American author Naomi Wolf downplayed on Thursday several errors in her new book that set out to expose a buried story of gay persecution in 19th century Britain, arguing it was not a 'social investigation' but a 'cultural analysis of a mood'. (Shutterstock/Billion Photos)
American author Naomi Wolf downplayed on Thursday several errors in her new book that set out to expose a buried story of gay persecution in 19th century Britain, arguing it was not a "social investigation" but a "cultural analysis of a mood".
Wolf's book Outrages: Sex, Censorship, and the Criminalization of Love examined Britain's Victorian laws that sentenced men to death for having sex with other men in a bid to highlight the struggles of the gay community in that era.
The author wrote about men sentenced to death by London's Old Bailey court in the 1850s for sodomy, despite the last recorded hanging for gay sex in Britain being 1835.
But during a radio interview on Britain's BBC, historian and presenter Matthew Sweet challenged the author's premise that dozens of gay men were executed and when this happened.
Sweet said Wolf, during her research, had wrongly interpreted the phrase "death recorded" as meaning that an accused was executed when they were actually spared.
Wolf said she stood by Outrages despite the blunder.
"This is not a social investigation. This is not a demographic investigation. It's a cultural analysis of a mood - just like all my books," Wolf told The Times newspaper.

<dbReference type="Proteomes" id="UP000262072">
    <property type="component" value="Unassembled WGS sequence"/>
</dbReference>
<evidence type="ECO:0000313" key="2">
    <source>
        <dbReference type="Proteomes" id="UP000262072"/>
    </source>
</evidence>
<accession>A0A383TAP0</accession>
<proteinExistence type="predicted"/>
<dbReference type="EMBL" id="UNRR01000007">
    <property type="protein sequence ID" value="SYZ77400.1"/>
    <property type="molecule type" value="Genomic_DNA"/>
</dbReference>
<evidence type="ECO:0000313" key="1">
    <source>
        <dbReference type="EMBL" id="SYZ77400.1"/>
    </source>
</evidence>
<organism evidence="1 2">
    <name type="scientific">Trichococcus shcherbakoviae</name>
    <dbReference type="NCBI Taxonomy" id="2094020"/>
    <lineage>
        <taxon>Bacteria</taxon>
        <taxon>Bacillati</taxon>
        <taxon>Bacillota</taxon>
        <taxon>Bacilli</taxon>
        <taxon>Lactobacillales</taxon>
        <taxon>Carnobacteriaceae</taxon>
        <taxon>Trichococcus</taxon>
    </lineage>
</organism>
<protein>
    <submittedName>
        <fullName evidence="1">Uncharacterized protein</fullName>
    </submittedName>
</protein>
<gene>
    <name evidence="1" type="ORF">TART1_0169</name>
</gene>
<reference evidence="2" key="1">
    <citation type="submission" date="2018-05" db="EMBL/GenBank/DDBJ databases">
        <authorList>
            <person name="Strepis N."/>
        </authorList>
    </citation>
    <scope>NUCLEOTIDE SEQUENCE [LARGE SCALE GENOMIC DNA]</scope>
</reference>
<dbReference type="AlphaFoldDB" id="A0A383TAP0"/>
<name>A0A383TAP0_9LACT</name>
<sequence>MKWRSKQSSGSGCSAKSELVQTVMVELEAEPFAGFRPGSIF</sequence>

The author's publishers in Britain and the United States - Virago and Houghton Mifflin Harcourt respectively - said they would correct the books as the "overall thesis" still held.
Wolf, author of bestseller The Beauty Myth, argued on social media that although she got a few details wrong, it did not change the fact that gay men in Britain were executed and oppressed during the Victorian era.
"I misinterpreted one of the cases (and one has no death record). But there are multiple other executions that are confirmed," she wrote on Twitter.
Homosexual acts were decriminalized in England in 1967 and it was not until 2001 that the age of consent for homosexuals was lowered to 16, the same as for heterosexuals.
Britain in 2017 granted posthumous pardons to thousands of gay and bisexual men who were convicted of sexual offences.
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